• 7. 6 eDynamic, Friday, July 19, 2013 Client Lifecycle eDynamic aligns the demand generation capabilities with the client buying cycle, optimizing how you engage with prospective clients at each step
  • 8. 7 eDynamic, Friday, July 19, 2013 7 Why we are here
  • 9. 8 eDynamic, Friday, July 19, 2013 Agenda • Understanding lead management • Creating a successful lead management strategy • Q&A
  • 10. 9 eDynamic, Friday, July 19, 2013 Is your sales process a leaking faucet?
  • 11. 1010
  • 12. 11 eDynamic, Friday, July 19, 2013 You‘re not alone ―Only 11% of sales leads are ever pursued by sales people and over 80% of sales leads generated are never closed.‖ – Oracle | Eloqua
  • 13. 12 eDynamic, Friday, July 19, 2013 You‘re not alone… ―Over 80% of B2B organizations struggle with a lack of synergy between the sales and marketing functions. This misalignment leads to lost revenue opportunities and leaks in the pipeline.‖ – Aberdeen Group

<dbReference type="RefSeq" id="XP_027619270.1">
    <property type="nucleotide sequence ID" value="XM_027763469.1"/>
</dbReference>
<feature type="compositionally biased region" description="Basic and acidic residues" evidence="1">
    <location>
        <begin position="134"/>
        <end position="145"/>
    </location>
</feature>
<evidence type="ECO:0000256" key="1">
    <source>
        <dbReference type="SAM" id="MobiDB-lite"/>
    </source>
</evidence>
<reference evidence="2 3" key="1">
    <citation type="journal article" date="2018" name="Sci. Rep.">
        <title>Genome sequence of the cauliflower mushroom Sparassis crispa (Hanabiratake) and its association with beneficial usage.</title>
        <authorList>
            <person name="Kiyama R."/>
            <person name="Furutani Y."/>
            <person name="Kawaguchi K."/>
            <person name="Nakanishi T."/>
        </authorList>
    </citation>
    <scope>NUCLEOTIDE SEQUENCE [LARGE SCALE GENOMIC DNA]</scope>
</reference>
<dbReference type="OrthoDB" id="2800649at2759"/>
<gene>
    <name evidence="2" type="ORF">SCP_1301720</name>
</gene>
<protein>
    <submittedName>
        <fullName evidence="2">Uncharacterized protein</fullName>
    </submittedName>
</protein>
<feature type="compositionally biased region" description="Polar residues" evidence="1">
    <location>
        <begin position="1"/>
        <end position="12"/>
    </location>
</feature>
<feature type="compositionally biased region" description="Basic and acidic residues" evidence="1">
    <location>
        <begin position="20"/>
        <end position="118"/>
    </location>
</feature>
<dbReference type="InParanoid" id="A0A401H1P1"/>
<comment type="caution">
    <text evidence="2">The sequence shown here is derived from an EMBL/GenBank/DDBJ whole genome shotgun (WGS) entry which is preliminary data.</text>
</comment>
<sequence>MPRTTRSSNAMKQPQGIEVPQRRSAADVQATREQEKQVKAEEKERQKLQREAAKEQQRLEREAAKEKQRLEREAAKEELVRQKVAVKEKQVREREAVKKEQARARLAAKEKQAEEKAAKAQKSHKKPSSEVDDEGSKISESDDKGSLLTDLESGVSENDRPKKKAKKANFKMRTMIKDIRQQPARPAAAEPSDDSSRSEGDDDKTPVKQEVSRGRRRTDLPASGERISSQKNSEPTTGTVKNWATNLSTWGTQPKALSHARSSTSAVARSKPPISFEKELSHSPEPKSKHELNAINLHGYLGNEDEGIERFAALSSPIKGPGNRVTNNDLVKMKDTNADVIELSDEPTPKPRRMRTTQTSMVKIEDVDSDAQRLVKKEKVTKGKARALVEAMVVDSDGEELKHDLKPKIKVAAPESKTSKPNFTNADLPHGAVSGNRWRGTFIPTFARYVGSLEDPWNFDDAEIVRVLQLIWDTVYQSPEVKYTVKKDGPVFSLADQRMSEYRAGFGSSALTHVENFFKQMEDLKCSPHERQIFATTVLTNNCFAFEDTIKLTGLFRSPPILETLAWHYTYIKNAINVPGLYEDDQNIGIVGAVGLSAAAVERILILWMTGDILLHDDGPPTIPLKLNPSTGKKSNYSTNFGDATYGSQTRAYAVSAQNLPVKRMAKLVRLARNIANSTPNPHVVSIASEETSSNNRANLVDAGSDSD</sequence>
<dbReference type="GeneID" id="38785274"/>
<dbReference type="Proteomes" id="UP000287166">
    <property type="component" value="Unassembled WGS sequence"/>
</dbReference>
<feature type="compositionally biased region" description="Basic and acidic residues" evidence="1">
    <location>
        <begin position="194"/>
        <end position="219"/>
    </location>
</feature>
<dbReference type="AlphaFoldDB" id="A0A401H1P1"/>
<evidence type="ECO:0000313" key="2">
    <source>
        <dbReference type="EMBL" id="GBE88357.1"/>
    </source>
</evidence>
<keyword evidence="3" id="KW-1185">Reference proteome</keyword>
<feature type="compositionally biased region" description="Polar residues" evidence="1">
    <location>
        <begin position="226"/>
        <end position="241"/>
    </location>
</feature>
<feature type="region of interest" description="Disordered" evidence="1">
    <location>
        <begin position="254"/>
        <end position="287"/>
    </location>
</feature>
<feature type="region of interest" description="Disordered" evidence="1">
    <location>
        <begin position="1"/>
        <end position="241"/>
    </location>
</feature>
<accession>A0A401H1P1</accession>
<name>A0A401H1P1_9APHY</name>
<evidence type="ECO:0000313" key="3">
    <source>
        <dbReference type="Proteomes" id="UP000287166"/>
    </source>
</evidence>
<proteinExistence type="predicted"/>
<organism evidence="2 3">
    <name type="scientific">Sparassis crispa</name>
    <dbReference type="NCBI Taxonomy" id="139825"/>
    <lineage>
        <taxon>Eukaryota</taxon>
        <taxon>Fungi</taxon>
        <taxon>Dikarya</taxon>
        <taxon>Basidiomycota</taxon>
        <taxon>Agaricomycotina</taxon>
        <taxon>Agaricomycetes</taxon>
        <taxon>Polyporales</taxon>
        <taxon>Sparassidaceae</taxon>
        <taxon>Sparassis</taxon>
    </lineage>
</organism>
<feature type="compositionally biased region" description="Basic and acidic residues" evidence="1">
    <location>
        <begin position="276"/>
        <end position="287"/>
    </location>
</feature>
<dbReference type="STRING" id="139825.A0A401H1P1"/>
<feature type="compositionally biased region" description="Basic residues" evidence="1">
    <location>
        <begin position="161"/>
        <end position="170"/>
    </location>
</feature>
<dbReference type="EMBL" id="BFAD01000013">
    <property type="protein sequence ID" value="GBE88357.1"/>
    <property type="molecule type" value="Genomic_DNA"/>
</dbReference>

• 14. 13 eDynamic, Friday, July 19, 2013 You‘re not alone… ―16% of the total leads that are deemed ‗sales-ready opportunities‘ actually close. The difference between a successful company and a mediocre company lies in how the remaining 84% of already qualified opportunities are
  • 15. 14 eDynamic, Friday, July 19, 2013 Things are changing… ―By 2020 customers will manage 85% of their relationships without talking to a human.‖ - Gartner Research
  • 16. 15 eDynamic, Friday, July 19, 2013 The Connected Customer
  • 17. 16 eDynamic, Friday, July 19, 2013 Buyers: • Are in control of their own buying process • Have access to all the information they require to make a buying decision
  • 18. 1717 To build a stronger pipeline you must engage customers at all stages of their buying process Source: Forrester
  • 19. 1818 LEAD MANAGEMENT is necessary in today‘s environment
  • 20. 19 eDynamic, Friday, July 19, 2013 The Common Gap in lead management Forrester Research